By  on August 24, 2007

The fragrance world is borrowing a page from fashion's book — and positioning limited edition scents as the "It" bag equivalent in beauty.

Over the past several years, fragrance brands — especially those created with fashion designers — have been building, or reinforcing, brand equity by adding flanker fragrances to established franchises. Now, several are taking that one step further by creating limited edition flankers — ushering in a "must-buy-now" sentiment, or so the companies hope.

"You're always going to have your classic handbag and your classic pump, but you also want the fun sandal you can wear for the season — that you know isn't going to be a long-term investment," said Michael Kors, whose limited edition Island Capri launches this fall. "So instead of the black pump, [the limited edition scent is] the orange crocodile pump. And also, there's something that makes you feel special if it's limited. By the time it really catches on, you may not be able to get it any more — which is definitely a motivator to go pick it up now."

James Gager, senior vice president and creative director for MAC Cosmetics Worldwide, which, like Kors, is also part of the Estée Lauder Cos. Inc., agrees: "There's a certain mystique in what you can't have — it makes you want it more. With the advent of so much stuff out there and a lot of disposable income, people want something that is special. When you have a limited edition and you know it's going to be hard to get, that makes it coveted — and it starts going for big prices on eBay."

Adds Jennifer Balbier, senior vice president of global product development, MAC Cosmetics, "I actually think our customer prefers it if she has to work a little for it. She knows she's not going to smell like everyone else."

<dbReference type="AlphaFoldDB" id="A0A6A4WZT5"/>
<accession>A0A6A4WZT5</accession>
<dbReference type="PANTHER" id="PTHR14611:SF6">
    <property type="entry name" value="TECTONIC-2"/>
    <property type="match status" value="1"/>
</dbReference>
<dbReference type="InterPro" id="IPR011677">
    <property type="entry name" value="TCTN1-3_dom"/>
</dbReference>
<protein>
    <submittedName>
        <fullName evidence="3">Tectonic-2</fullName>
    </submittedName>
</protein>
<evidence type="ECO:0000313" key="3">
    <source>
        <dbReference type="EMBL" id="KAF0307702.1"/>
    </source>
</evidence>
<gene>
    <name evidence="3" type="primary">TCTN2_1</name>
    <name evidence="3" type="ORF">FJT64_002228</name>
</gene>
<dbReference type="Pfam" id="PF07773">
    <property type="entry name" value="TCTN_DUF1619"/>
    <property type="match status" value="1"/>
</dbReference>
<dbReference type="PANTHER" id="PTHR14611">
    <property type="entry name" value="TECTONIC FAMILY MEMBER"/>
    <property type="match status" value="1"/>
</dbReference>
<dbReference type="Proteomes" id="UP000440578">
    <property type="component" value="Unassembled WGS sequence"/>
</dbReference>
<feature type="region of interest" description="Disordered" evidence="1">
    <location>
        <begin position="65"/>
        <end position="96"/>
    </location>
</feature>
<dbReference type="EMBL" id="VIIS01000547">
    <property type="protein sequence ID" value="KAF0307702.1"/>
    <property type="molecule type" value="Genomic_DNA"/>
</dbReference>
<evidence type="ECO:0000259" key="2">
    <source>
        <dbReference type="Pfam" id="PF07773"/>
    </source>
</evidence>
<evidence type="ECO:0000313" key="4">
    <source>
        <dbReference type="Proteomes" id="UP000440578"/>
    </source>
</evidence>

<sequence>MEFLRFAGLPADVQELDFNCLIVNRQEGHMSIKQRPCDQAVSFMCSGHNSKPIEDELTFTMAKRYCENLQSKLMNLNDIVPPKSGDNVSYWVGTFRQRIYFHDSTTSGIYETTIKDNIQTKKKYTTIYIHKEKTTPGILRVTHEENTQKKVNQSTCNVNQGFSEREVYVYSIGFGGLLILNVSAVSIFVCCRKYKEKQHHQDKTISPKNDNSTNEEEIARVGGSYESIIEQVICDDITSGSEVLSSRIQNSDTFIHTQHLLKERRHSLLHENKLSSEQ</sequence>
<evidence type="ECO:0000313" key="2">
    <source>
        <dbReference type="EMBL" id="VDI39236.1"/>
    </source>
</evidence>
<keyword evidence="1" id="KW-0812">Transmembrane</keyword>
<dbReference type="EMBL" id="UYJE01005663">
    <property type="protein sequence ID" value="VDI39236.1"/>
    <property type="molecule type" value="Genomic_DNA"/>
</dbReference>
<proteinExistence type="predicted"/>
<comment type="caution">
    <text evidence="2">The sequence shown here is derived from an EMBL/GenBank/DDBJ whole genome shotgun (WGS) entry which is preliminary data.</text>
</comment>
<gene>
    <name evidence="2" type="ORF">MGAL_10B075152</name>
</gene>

That's the theory that Gager and Balbier are following with MAC's new fragrance, Air of Style, due out at the end of November. Developed as part of the brand's Stylistics Collection for holiday, it's at the higher end of MAC's price points — $60 for 1 oz. — and just 3,000 units of the fragrance will be produced."The Stylistics Collection is intended to be more of a 'couture' collection," said Gager, adding that the cosmetics line will include gem-encrusted compacts and luxurious powders. For instance, in the Stylistics Collection, a powder is $45 and a lip gloss $22, compared with the MAC's standard price range, where a lipstick is $14 and a fragrance is $22.50 for 20 ml.

But the point isn't to increase the margin with the price hike, added Balbier. "It's more about being able to use real [essence] absolutes and luxe packaging," she said, adding that the fragrance's teardrop-shaped bottle is handblown in Murano, Italy, and is reusable after the fragrance has been used up, due to its glass stopper.